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Suffolk Center for Speech


What is Turner Syndrome?

Turner Syndrome is a rare genetic disorder that is caused by deletion of the second sex chromosome in females. It occurs in 1-2500 births, and is a common characteristic in many miscarriages. According to the Turner Syndrome Society, common physical characteristics for women with turner syndrome:

·        Narrow, high-arched palate (roof of the mouth)
·        Retrognathia (receding lower jaw)
·        Low-set ears
·        Low hairline (the hair on the neck is closer to the shoulders)
·        Webbed neck (excess or stretched skin)
·        Slight droop to eyes
·        Strabismus (lazy eye)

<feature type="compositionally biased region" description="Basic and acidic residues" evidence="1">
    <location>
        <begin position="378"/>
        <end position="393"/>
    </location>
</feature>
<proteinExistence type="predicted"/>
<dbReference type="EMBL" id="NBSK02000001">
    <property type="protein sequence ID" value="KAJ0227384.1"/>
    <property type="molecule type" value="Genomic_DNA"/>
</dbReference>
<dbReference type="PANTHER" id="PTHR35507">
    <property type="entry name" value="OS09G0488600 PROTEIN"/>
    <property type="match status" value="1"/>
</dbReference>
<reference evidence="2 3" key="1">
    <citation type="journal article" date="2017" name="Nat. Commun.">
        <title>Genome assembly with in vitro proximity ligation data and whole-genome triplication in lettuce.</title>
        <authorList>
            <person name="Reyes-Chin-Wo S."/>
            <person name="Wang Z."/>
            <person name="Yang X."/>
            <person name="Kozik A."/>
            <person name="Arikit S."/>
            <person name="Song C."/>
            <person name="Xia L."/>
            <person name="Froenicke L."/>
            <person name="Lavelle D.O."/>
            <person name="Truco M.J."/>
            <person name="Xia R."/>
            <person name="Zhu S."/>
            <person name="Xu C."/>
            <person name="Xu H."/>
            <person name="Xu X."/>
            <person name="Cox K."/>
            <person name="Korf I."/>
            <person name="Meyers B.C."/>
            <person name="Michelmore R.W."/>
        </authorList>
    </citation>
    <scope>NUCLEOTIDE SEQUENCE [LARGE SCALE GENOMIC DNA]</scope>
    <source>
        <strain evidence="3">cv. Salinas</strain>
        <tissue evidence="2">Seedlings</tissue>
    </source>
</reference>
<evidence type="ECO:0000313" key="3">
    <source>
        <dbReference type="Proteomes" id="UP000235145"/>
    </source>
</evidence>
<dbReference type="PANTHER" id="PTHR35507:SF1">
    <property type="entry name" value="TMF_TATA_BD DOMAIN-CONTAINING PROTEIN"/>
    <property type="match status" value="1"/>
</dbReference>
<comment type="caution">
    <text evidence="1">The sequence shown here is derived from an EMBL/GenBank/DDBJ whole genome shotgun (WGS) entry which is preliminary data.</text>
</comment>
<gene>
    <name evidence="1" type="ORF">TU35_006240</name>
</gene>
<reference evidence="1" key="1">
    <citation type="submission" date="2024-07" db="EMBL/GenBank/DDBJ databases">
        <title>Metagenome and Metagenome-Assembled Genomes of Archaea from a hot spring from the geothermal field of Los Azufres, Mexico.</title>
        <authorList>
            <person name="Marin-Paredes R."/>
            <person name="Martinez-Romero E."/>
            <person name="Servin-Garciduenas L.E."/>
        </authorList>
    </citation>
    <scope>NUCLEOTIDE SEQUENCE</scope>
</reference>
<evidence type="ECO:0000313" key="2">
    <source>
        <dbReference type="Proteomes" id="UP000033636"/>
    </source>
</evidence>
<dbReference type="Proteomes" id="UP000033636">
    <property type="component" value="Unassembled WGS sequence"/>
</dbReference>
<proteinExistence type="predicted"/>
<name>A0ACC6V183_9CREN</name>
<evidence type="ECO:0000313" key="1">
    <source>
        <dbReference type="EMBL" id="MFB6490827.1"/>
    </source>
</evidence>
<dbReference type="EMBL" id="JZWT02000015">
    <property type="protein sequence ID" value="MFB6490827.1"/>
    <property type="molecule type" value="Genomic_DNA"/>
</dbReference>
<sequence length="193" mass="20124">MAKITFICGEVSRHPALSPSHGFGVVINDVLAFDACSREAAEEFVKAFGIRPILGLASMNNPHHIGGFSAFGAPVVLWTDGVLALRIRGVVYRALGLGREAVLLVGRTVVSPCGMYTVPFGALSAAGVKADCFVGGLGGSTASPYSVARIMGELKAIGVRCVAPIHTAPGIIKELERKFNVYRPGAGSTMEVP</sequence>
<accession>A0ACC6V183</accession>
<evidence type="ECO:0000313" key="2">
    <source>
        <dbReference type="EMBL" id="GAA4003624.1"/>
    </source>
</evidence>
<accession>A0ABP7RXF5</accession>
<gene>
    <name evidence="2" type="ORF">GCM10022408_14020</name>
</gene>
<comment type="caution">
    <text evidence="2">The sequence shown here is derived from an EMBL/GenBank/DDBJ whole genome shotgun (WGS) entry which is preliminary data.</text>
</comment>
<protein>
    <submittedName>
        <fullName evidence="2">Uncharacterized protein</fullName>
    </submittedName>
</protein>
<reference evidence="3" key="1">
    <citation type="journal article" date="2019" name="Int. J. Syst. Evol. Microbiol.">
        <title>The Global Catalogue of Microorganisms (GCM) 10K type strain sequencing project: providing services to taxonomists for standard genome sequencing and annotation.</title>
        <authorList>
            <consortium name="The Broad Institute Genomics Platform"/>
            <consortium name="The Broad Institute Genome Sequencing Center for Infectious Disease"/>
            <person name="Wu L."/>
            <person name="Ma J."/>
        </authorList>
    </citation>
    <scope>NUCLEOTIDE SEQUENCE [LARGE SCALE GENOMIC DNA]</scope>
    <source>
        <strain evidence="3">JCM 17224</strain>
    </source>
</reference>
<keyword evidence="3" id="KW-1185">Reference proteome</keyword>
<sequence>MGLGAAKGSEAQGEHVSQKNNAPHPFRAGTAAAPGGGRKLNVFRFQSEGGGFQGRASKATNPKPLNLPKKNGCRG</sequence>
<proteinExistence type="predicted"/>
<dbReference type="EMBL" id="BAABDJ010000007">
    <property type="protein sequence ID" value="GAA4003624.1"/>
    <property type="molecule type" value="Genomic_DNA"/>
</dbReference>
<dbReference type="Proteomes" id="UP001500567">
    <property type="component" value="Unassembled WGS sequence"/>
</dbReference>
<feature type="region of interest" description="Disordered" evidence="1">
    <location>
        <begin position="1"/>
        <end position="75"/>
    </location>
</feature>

·        Broad chest
·        Cubitus valgus (arms that turn out slightly at the elbows)
·        Scoliosis (curvature of the spine)
·        Flat feet
·        Small, narrow fingernails and toenails that turn up (usually if lymphedema was present at birth)
·        Short fourth metacarpals (the ends of these bones form the knuckles)
·        Edema (swelling or puffiness) of hands and feet; especially at birth

Women with Turner Syndrome have average to normal intelligence. They do have difficulty with  spatial-temporal processing (imagining objects in relation to each other), nonverbal memory and attention. For more info visit the Turner Syndrome Society website at http://turnersyndrome.org/welcome-turner-syndrome-society-us


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